Re­sis­tance fighter faces ex­tra­di­tion, 50 years on


AN 88-YEAR-OLD Ox­ford woman faces be­ing sent back to Poland for her al­leged in­volve­ment in the death of a na­tion­al­ist hero more than 50 years ago.

A Pol­ish court this week re­newed ef­forts to se­cure the ar­rest of He­lena Brus, a sur­vivor of the War­saw ghetto, af­ter two failed ex­tra­di­tion at­tempts stretch­ing back a decade.

As a mil­i­tary pros­e­cu­tor un­der the Com­mu­nist regime in Poland, she is said to have signed the ar­rest on trumped-up charges of Gen­eral Emil Fiel­dorf, leader of the Pol­ish Home Army against the Nazis, who was put to death in 1953.

Mrs Brus, née Wolin­ska, lives in a block of flats in a leafy, tree-lined street of North Ox­ford. When the JC rang her in­ter­com on Wed­nes­day, Mrs Brus said clearly that she was not ready to talk to the press. “I will not speak about my case be­cause I don’t know what’s go­ing on.” She re­fused to com­ment fur­ther.

But in De­cem­ber 1998, at the time of the first ex­tra­di­tion re­quest, she told the JC: “If they don’t like you, they ac­cuse you of be­ing an ex-Com­mu­nist and a Jew.”

In 1971, she came to Bri­tain af­ter leav­ing Poland with her hus­band Wlodz­imierz Brus in the wake of the Com­mu­nist Party’s an­ti­semitic purges. Prof Brus, who be­came an Ox­ford Uni­ver­sity eco­nom­ics don, died this Au­gust.

Jes­mond Blu­men­feld, the con­venor of the Ox­ford Jewish con­gre­ga­tion’s ed­u­ca­tion pro­gramme, said: “They weren’t mem­bers of the com­mu­nity but he is buried in our ceme­tery.”

Jonathan Web­ber, vice-chair­man of the In­sti­tute of Pol­ish-Jewish Stud­ies, who lives in Ox­ford, said the case has its roots in the bit­ter strug­gles be­tween Pol­ish na­tion­al­ists and Com­mu­nists dur­ing and im­me­di­ately fol­low­ing the Sec­ond World War.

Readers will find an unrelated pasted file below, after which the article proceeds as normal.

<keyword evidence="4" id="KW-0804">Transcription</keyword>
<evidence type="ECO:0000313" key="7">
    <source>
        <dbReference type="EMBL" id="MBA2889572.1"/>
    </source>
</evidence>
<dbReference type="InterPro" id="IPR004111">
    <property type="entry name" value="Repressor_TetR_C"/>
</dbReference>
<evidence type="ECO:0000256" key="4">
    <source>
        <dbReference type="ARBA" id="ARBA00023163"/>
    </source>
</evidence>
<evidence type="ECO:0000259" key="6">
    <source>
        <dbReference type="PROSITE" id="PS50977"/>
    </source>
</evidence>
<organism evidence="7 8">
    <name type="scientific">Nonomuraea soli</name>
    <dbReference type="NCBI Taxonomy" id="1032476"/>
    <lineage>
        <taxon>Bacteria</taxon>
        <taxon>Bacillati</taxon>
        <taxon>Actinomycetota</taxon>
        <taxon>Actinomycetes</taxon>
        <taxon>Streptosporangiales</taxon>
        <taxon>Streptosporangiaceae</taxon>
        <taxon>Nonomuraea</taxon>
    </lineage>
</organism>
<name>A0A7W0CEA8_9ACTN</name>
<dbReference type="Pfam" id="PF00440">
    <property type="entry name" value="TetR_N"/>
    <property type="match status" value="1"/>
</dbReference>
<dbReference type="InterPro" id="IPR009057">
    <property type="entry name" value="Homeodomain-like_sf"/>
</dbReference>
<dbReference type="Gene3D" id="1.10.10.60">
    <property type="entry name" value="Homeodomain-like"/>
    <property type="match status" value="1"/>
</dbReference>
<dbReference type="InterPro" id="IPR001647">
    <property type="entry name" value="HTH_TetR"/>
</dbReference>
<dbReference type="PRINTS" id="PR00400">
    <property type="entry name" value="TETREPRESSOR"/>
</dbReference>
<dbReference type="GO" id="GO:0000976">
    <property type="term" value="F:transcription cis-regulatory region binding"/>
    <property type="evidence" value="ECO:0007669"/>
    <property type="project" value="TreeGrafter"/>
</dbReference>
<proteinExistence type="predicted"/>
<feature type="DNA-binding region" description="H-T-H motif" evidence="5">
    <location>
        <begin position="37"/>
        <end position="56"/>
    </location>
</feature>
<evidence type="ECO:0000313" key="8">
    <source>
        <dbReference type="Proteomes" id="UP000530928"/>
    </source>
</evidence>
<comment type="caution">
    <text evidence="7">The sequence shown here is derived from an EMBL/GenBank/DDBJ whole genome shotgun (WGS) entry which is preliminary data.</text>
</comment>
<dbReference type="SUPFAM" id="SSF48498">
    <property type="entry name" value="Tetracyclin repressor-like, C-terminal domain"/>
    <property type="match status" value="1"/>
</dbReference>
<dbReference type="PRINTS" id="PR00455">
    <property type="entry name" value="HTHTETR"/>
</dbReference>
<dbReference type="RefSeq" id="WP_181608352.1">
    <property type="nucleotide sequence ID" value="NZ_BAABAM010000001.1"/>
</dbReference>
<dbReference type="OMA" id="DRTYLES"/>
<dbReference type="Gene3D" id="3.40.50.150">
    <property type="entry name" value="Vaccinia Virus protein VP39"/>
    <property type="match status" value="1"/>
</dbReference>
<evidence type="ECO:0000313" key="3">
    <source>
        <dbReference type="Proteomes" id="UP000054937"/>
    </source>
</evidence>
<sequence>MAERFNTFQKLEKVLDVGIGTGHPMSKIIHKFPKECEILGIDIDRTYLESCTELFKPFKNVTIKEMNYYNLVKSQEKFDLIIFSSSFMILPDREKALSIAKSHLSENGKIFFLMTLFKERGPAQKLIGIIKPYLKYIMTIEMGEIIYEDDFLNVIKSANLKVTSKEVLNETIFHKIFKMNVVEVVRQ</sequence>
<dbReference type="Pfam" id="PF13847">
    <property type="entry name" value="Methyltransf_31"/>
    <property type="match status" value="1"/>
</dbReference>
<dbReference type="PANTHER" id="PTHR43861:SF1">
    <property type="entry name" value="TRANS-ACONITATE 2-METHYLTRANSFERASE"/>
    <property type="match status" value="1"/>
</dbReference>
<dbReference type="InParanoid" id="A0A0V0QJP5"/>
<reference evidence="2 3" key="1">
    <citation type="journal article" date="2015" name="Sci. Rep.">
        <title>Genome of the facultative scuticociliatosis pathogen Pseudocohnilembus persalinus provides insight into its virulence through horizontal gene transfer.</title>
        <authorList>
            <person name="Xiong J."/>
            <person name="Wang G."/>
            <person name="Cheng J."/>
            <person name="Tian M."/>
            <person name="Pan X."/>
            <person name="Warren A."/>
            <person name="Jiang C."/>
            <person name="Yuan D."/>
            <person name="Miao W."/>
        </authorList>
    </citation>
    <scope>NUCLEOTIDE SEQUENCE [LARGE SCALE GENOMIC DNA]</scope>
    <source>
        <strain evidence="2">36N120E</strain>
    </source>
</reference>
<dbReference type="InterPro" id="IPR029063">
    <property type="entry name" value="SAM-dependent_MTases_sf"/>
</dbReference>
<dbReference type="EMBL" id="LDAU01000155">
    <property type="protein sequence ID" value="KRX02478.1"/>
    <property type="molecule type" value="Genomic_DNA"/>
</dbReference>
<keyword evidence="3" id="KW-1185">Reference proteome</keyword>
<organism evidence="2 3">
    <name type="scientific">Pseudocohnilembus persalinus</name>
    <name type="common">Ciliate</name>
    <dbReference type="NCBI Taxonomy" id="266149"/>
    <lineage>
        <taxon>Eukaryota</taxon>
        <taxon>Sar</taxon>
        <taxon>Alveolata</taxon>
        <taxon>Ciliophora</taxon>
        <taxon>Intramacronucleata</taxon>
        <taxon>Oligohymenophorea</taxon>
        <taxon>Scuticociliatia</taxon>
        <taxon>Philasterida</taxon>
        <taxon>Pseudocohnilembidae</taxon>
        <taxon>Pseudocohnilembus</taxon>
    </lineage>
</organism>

He­lena Brus — whom he has known for 20 years — had been “a courier in the War­saw ghetto for the Com­mu­nist un­der­ground. She was blonde and blue-eyed and spoke flu­ent Pol­ish. Af­ter the war, she got in­volved, as many Jews did, with the Com­mu­nist party, which took power.”

She had es­caped the ghetto, fol­low­ing Wlodz­imierz’s ear­lier dis­ap­pear­ance, but they met by chance in the street in War­saw some time later, he said, and sub­se­quently re­mar­ried. “Each had as­sumed the other was dead.”

Jews in­volved in Pol­ish pol­i­tics dur­ing the pe­riod had tended to­wards the left, Prof Web­ber ex­plained, while the Home Army had con­tained some an­ti­semitic el­e­ments who spread it about that Poland was be­ing be­trayed to Stalin’s Rus­sia by the Jews.

Mrs Brus, he said, “would say that they are pick­ing on her sim­ply as an ex­er­cise to pick on a Jewish Com­mu­nist, when so many other Com­mu­nists have not been pros­e­cuted”.

Prof Web­ber added: “Of­fi­cially, the gov­ern­ment is not in­volved in an­ti­semitic be­hav­iour, but there are cir­cles who do have grudges and re­sent­ments of all kinds and who would like to con­front that.

“They think it would be a good idea to put Lena Brus on trial.”

In June last year, the Home Sec­re­tary told the Pol­ish au­thor­i­ties that they would not be pro­ceed­ing with the ex­tra­di­tion re­quest.

But since Poland has joined the Euro­pean Union, its ju­di­ciary has now been able to is­sue a Euro­pean ar­rest war­rant un­der a new fast-track ex­tra­di­tion scheme.

He­lena Wolin­ska

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